Sunday, 4 October 2015

Simonds Dark Ales 1948 – 1960

I seem to have accidentally started writing a history of the Big Six. How on earth did that happen?

Tracing exactly how they formed is fascinating. Like watching the solar system assemble itself. You can see that takeover targets weren’t random, but were chosen carefully. You didn’t want to get too much overlap in pub estates. But that doesn’t mean there weren’t choices.

J W Green and Simonds covered much of the same territory. It’s quite possible that Whitbread could have bought Simonds and Courage J W Green. Would that have made any difference in the long term? Probably not. But it would have made the 1970’s and 1980’s somewhat different. 

I’d love to know if they would have made the same brewery decisions. Meaning, would Courage have built a new brewery in Luton? Would Whitbread have replaced Simonds brewery with one outside Reading? Maybe Courage would have closed J W Green’s Luton brewery and kept open Flowers Stratford one.

Apologies for rather wandering off topic there. I’m supposed to be telling you about the Dark Ales of H & G Simonds. It shouldn’t take too long. It better hadn’t. I’ve things to do, beer to drink, mindless TV to watch.

We’re starting with Brown Ale. The table also has a Strong Ale randomly included. For no reason other than I didn’t know where else to put it. There’s something quite unusual about the first couple of Brown Ales in the table. See if you can spot it.

Simonds Brown Ale and bottled Strong Ale 1948 - 1960
Year Beer Style Price per pint d OG FG ABV App. Atten-uation colour
1948 Brown Ale Brown Ale 15 1026.3 1006.7 2.54 74.52% 40 + 8.5
1949 Brown Ale Brown Ale 15 1026.1 1008 2.34 69.35% 23 + 40
1950 Berry Brown Ale Brown Ale 15 1029.5 1007.3 2.88 75.25% 10 + 40
1951 Brown Ale Brown Ale 18 1029.2 1009.6 2.53 67.12% 19 + 40
1952 Berry Brown Ale Brown Ale 19 1032 1005.5 3.44 82.81% 5 + 40
1952 Brown Ale Brown Ale 18 1029.9 1009.7 2.61 67.56% 17 + 40
1956 Berry Brown Ale Brown Ale 16 1031.9 1011.9 2.58 62.70% 85
1960 Berry Brown Ale Brown Ale 20 1035.1 1015.7 2.50 55.27%
1953 Old Berkshire Strong Ale Strong Ale 43.5 1076.7 1033.2 5.61 56.71% 16 + 40
Which Beer Report, 1960, pages 171 - 173.
Whitbread Gravity book held at the London Metropolitan Archives, document number LMA/4453/D/02/002.

What’s odd? They have an OG below 1027º. That’s a very cost-ineffective way to brew. Because a beer under 1027º paid tax as if it were 1027º. Simonds paid more tax than they needed to on those beers. I suspect that they’d aimed for 1027º, but undershot.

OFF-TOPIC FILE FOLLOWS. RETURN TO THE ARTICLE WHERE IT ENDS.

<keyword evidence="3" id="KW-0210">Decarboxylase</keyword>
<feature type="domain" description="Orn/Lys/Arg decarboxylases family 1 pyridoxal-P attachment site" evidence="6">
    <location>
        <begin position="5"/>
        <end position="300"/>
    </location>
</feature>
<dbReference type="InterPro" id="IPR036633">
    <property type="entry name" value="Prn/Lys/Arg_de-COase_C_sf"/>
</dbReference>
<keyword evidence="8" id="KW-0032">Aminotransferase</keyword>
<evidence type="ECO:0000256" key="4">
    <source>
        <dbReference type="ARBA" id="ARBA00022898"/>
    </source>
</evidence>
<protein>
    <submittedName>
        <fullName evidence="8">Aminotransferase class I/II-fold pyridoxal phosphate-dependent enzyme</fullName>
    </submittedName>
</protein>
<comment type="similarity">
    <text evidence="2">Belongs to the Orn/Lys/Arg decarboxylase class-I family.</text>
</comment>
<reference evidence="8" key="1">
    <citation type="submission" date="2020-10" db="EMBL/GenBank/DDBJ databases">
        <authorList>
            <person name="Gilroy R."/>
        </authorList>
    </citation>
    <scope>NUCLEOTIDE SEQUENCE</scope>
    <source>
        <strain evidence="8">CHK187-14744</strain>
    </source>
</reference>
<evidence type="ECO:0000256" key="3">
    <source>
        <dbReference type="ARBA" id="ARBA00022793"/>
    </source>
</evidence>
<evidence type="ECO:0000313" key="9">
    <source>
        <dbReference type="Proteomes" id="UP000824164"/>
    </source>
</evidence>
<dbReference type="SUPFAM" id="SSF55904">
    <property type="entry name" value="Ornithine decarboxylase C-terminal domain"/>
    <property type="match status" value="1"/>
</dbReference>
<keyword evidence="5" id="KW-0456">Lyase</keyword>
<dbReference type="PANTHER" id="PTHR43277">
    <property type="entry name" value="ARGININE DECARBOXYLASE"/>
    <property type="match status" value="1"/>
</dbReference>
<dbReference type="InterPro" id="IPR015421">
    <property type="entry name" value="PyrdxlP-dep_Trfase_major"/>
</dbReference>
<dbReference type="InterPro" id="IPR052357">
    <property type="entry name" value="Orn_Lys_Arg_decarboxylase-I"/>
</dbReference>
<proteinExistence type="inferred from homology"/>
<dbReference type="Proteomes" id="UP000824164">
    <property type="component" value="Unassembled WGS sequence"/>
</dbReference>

I’m pretty sure that they’re all the same Brown Ale, despite the two names. Which makes it odd how variable they are in terms of attenuation and colour. You can see that the gravity rose between 1948 and 1960, but ironically the ABV didn’t. Very strange.

All I’ll say about the Strong Ale is that because of the crap attenuation, it wasn’t really all that strong.

Now it’s the turn of Mild Ale.

Simonds draught Mild Ale 1950 - 1951
Year Beer Style Price per pint d OG FG ABV App. Atten-uation colour
1950 Ale Mild 12 1030.4 56
1951 Mild Ale Mild 14 1032 1005.5 3.44 82.81% 80
1951 Mild Dark Sweet Mild 14 1031.5 1005.7 3.35 81.90% 80
Whitbread Gravity book held at the London Metropolitan Archives, document number LMA/4453/D/02/002.

Only three examples this time. The one from 1950 isn’t properly dark. But dark enough to be easily distinguished from Bitter. The other two have quite a high ABV for their gravity, due to the high degree of attenuation. I can’t really see how the last one could be that sweet.

Pale Ales next.


Anonymous said...

I love seeing the layers peeled off the past. Couple of questions if you don't mind.

First, any insight what the Berry in that Berry Brown Ale signifies? Flavor, color, place name, or something else?

Second, during this takeover and consolidation period, do you have any sense how honorable the process was? Was it generally the result of dull negotiation and discussion of finances, or was there a fair share of intrigue and subterfuge, with bribery, political machinations, mysterious fires and the like? I am guessing it is the former, but any hints of the darker process would be interesting.

Ron Pattinson said...


no idea what the berry might mean other than a reference to the colour.

From what I've read so far, many owners were only too happy to sell up and took very little persuading. I think later on in the consolidation process, when the sharks turned on each other, it wasn't quite so civilised.